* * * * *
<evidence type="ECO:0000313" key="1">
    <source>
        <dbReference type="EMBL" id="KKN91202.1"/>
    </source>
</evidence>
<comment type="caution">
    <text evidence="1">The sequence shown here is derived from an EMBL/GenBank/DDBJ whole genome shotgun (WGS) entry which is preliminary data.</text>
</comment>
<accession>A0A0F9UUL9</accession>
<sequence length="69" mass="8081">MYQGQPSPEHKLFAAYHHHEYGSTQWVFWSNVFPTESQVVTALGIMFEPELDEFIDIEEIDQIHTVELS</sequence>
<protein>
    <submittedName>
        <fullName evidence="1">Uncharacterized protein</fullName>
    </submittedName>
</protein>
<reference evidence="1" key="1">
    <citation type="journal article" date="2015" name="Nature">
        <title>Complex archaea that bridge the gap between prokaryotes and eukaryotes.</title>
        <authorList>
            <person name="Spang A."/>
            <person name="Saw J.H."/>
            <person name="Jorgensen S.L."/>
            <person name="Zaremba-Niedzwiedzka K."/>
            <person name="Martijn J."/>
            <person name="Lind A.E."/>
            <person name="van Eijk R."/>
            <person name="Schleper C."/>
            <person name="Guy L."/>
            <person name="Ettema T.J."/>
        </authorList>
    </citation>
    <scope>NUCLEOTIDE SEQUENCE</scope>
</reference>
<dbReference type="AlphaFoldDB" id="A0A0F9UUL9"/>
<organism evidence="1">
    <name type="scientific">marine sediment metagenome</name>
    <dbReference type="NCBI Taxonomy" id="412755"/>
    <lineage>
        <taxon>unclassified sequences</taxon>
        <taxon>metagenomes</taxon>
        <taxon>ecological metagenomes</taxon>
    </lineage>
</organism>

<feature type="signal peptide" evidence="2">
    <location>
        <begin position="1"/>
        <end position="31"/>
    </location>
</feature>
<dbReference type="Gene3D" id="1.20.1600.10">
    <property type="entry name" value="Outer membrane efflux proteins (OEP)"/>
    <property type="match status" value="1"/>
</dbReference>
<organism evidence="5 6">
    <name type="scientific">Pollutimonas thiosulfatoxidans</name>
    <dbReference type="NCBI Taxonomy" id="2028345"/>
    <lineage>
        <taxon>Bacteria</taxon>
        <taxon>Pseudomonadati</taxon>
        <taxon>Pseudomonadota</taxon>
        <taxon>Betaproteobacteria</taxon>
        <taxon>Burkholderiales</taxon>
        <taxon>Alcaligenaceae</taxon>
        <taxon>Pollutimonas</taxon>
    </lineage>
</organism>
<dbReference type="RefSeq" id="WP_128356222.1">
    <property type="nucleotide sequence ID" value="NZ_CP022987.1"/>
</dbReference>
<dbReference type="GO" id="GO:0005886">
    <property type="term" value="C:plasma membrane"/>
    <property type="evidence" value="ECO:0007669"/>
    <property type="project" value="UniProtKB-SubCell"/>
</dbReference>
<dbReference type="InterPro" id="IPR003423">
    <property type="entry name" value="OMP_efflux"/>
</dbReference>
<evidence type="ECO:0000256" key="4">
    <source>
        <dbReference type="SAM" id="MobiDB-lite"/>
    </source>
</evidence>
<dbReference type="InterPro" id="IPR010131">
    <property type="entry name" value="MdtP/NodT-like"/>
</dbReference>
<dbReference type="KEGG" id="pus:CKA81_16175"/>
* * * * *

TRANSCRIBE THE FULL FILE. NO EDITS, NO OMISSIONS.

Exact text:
<evidence type="ECO:0000313" key="1">
    <source>
        <dbReference type="EMBL" id="KKN91202.1"/>
    </source>
</evidence>
<comment type="caution">
    <text evidence="1">The sequence shown here is derived from an EMBL/GenBank/DDBJ whole genome shotgun (WGS) entry which is preliminary data.</text>
</comment>
<accession>A0A0F9UUL9</accession>
<sequence length="69" mass="8081">MYQGQPSPEHKLFAAYHHHEYGSTQWVFWSNVFPTESQVVTALGIMFEPELDEFIDIEEIDQIHTVELS</sequence>
<protein>
    <submittedName>
        <fullName evidence="1">Uncharacterized protein</fullName>
    </submittedName>
</protein>
<reference evidence="1" key="1">
    <citation type="journal article" date="2015" name="Nature">
        <title>Complex archaea that bridge the gap between prokaryotes and eukaryotes.</title>
        <authorList>
            <person name="Spang A."/>
            <person name="Saw J.H."/>
            <person name="Jorgensen S.L."/>
            <person name="Zaremba-Niedzwiedzka K."/>
            <person name="Martijn J."/>
            <person name="Lind A.E."/>
            <person name="van Eijk R."/>
            <person name="Schleper C."/>
            <person name="Guy L."/>
            <person name="Ettema T.J."/>
        </authorList>
    </citation>
    <scope>NUCLEOTIDE SEQUENCE</scope>
</reference>
<dbReference type="AlphaFoldDB" id="A0A0F9UUL9"/>
<organism evidence="1">
    <name type="scientific">marine sediment metagenome</name>
    <dbReference type="NCBI Taxonomy" id="412755"/>
    <lineage>
        <taxon>unclassified sequences</taxon>
        <taxon>metagenomes</taxon>
        <taxon>ecological metagenomes</taxon>
    </lineage>
</organism>

<feature type="signal peptide" evidence="2">
    <location>
        <begin position="1"/>
        <end position="31"/>
    </location>
</feature>
<dbReference type="Gene3D" id="1.20.1600.10">
    <property type="entry name" value="Outer membrane efflux proteins (OEP)"/>
    <property type="match status" value="1"/>
</dbReference>
<organism evidence="5 6">
    <name type="scientific">Pollutimonas thiosulfatoxidans</name>
    <dbReference type="NCBI Taxonomy" id="2028345"/>
    <lineage>
        <taxon>Bacteria</taxon>
        <taxon>Pseudomonadati</taxon>
        <taxon>Pseudomonadota</taxon>
        <taxon>Betaproteobacteria</taxon>
        <taxon>Burkholderiales</taxon>
        <taxon>Alcaligenaceae</taxon>
        <taxon>Pollutimonas</taxon>
    </lineage>
</organism>
<dbReference type="RefSeq" id="WP_128356222.1">
    <property type="nucleotide sequence ID" value="NZ_CP022987.1"/>
</dbReference>
<dbReference type="GO" id="GO:0005886">
    <property type="term" value="C:plasma membrane"/>
    <property type="evidence" value="ECO:0007669"/>
    <property type="project" value="UniProtKB-SubCell"/>
</dbReference>
<dbReference type="InterPro" id="IPR003423">
    <property type="entry name" value="OMP_efflux"/>
</dbReference>
<evidence type="ECO:0000256" key="4">
    <source>
        <dbReference type="SAM" id="MobiDB-lite"/>
    </source>
</evidence>
<dbReference type="InterPro" id="IPR010131">
    <property type="entry name" value="MdtP/NodT-like"/>
</dbReference>
<dbReference type="KEGG" id="pus:CKA81_16175"/>